3 December 2015
We have previously reported how the approaching unitary patent system raises complex questions about the nature of the SPC protection that will be available on the new patent. Will a unitary SPC be created, or will the existing system of national SPCs be adapted for Unitary Patents? Both alternatives would require amendment to the current European legislation, although the second option would require the less far-reaching changes. In particular, the prospect of a unitary SPC raises issues including the type of marketing authorisations on which the unitary SPC would be based: would it require a central marketing authorisation or be based on the first national authorisation? On the other hand, if SPCs were to remain nationally granted rights, it is unclear how uniformity of protection would be ensured across the participating Member States, given that national approaches to UPC legislation differ. Furthermore, requiring patentees to apply nationally for SPC protection would detract from the efficiencies and cost savings that Unitary Patents are intended to introduce.
Whatever the answers to these questions may turn out to be, the European Commission Communication titled "Upgrading the Single Market: more opportunities for people and business", published on 28 October 2015, suggests for now that the Commission may be moving in the direction of the unitary SPC option. The Communication states:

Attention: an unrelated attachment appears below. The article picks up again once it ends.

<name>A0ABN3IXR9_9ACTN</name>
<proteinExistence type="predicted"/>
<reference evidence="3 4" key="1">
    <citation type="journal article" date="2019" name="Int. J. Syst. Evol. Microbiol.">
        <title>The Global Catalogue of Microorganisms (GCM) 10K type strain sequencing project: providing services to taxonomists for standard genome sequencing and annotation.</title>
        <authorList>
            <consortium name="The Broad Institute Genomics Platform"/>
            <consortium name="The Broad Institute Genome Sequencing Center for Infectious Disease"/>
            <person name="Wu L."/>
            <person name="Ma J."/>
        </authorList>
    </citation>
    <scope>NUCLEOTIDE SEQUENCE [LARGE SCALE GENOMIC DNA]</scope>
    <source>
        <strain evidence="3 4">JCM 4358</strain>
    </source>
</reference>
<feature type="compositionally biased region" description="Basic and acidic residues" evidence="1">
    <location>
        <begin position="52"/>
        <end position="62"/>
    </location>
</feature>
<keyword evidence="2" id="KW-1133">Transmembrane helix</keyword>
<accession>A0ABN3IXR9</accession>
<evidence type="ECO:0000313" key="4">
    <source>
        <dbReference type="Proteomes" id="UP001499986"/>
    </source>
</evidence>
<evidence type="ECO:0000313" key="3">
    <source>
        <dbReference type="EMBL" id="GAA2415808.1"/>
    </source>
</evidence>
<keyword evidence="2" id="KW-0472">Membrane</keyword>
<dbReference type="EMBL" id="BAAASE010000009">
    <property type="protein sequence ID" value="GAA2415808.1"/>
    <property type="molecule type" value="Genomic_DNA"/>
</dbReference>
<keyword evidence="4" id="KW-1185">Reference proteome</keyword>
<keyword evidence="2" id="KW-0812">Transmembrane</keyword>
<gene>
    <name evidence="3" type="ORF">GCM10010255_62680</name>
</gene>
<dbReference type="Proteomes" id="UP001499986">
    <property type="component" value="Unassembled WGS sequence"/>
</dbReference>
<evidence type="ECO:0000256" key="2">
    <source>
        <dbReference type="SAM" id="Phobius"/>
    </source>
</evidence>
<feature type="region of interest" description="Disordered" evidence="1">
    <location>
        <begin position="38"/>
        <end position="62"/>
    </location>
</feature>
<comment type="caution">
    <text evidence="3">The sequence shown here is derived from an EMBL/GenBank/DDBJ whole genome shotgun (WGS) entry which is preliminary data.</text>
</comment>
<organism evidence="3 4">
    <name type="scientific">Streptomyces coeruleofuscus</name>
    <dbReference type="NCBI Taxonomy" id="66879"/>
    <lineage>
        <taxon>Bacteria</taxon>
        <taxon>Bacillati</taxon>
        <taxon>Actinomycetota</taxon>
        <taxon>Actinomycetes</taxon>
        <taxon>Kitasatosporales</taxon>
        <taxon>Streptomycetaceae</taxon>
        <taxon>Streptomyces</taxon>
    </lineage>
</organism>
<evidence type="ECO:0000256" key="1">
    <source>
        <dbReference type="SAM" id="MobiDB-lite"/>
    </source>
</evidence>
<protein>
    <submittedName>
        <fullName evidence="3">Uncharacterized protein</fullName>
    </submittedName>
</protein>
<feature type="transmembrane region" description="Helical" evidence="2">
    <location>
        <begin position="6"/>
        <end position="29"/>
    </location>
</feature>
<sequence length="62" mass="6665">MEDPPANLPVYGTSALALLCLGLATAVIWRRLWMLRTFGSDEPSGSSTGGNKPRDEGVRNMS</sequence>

The Unitary Patent system will play an essential role in enabling innovation in the participating Member States. Europe is now on the cusp of making this patent a reality and establishing the European patent specialised court for which the industry has been calling for decades. However, the key challenge now is to get the endgame right, including addressing uncertainties over how the Unitary Patent will work together with national patents and national supplementary protection certificates (SPC) granted under the SPC regime and the possible creation of a unitary SPC title.
The Commission's idea is that a unitary SPC title would bring enhanced certainty to industries whose products are subject to regulated market authorisations, compared to the current system in which SPCs are granted by national patent offices, which can take varying approaches to grant, and have only national territorial effect. The Commission also considers that increased certainty will make it easier both for manufacturers of novel and generic/biosimilar medicines to make investment decisions on the launch of their products.
As a result, the Commission states in a Commission staff working document accompanying the Communication, that it is considering a "recalibration" of the SPC regulatory framework in the EU to include a unitary SPC, in order to provide a "one stop shop" for the granting of SPCs in Europe.
There is no precise timescale given to any of the ideas outlined in the Communication. The Commission states only that it will come forward with initiatives to consolidate and modernise the intellectual property framework and that it envisages that its overall strategy for upgrading the single market will be launched in 2016 and 2017.
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